The Southwestern Historical Quarterly, Volume 18, July 1914 - April, 1915 Page: 60
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The Southwestern Historical Quarterly
and that the law of supply and demand should control every de-
partment of commerce. "Indeed we would urge, if practicable, the
importation of negroes from Africa, and it would not only improve
their physical condition but add to their happiness, while at the
same time subserving the purposes of civilization in our own coun-
try."38 From that time the question was never lost sight of. The
State Gazette, perhaps one of the most influential papers in the
state, did all in its power to mould public opinion in its favor.
By 1858 slavery, according to this paper, had become both just
and expedient, in accordance with divine law, and a moral, social,
and political blessing. It argued that there were not enough
slaves in the South, and that every planter in Texas felt the
want of slave labor; that this want of labor cramped the energies
and diminished the resources of the planters and retarded the
general prosperity of the state.3" The Highland Eagle, a Bell
County newspaper, urged the Gazette to spread far and wide the
truths as to slavery, its divine origin and beneficent effects. It
further urged all papers to do the same, and then, according
to this zealous advocate of slavery, "we shall in good time be the
most united and the strongest people on earth."40
With advocacy of the reopening of the African slave trade went
hostility to the opponents of such trade. Interspersed with articles
on the slave trade and cheap slaves, in the Gazette, were such
editorials as "The True Status of Northern Opposition," "Democ-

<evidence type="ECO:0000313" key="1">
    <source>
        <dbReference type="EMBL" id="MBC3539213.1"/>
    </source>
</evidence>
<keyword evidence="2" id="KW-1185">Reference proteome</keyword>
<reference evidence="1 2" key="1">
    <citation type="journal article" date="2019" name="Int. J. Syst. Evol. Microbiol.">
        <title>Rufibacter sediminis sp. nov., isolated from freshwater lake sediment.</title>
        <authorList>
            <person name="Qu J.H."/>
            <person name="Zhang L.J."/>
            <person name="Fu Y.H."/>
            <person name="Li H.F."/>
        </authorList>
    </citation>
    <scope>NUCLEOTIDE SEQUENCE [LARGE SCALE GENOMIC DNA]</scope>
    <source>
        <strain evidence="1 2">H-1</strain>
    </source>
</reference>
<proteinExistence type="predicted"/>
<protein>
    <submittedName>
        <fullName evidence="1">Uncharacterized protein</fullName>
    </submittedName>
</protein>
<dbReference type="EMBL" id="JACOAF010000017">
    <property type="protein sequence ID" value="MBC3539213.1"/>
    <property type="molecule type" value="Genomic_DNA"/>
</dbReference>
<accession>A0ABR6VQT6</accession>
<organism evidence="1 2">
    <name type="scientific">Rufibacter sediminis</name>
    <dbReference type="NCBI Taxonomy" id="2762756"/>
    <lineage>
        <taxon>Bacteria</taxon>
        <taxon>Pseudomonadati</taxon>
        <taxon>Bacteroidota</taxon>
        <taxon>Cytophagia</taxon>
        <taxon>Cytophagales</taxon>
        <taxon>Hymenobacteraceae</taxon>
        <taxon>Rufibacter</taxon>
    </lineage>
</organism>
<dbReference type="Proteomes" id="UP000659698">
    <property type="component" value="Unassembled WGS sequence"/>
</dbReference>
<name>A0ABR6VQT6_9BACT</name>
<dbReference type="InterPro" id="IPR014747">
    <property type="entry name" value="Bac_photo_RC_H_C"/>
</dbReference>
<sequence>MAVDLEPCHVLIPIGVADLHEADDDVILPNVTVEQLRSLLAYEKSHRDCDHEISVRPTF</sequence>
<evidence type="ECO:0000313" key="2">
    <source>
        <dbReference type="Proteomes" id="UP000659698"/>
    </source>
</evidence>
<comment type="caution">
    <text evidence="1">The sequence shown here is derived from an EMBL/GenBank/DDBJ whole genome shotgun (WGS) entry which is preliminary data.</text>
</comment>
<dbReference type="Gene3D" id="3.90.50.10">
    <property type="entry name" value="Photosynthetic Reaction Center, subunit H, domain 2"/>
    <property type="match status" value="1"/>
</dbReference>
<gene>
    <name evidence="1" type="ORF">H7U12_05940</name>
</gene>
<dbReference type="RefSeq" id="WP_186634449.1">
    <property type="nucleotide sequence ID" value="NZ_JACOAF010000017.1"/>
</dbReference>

racy and Black Republicanism," "What the South Should Do,"
"The Wiles of the Enemy," "Black Republican Exultation over
Defeat of the Kansas Bill," "Our Duty to Defend the Rights of
the South to the Last Extremity," "Wither are we Drifting?,"
and "Beauties of Negro Equality."41 Such titles occur frequently,
particularly in the Gazette. Under such guidance a considerable
portion of the population had come by 1859 to be in favor of re-
opening the slave trade. Evidence of this is seen in resolutions
adopted by county conventions during the year. There can be no
doubt, either, but that the question was an issue in the guberna-
"State Gazette, March 1, 1856.
"8State Gazette, December 18, 1858.
'State Gazette, July 17, 1858.
"There are four long articles on the slave trade in the State Gazette,
February 12, 1859.
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Texas State Historical Association. The Southwestern Historical Quarterly, Volume 18, July 1914 - April, 1915, periodical, 1915; Austin, Texas. (texashistory.unt.edu/ark:/67531/metapth101064/m1/66/: accessed July 21, 2017), University of North Texas Libraries, The Portal to Texas History, texashistory.unt.edu; crediting Texas State Historical Association.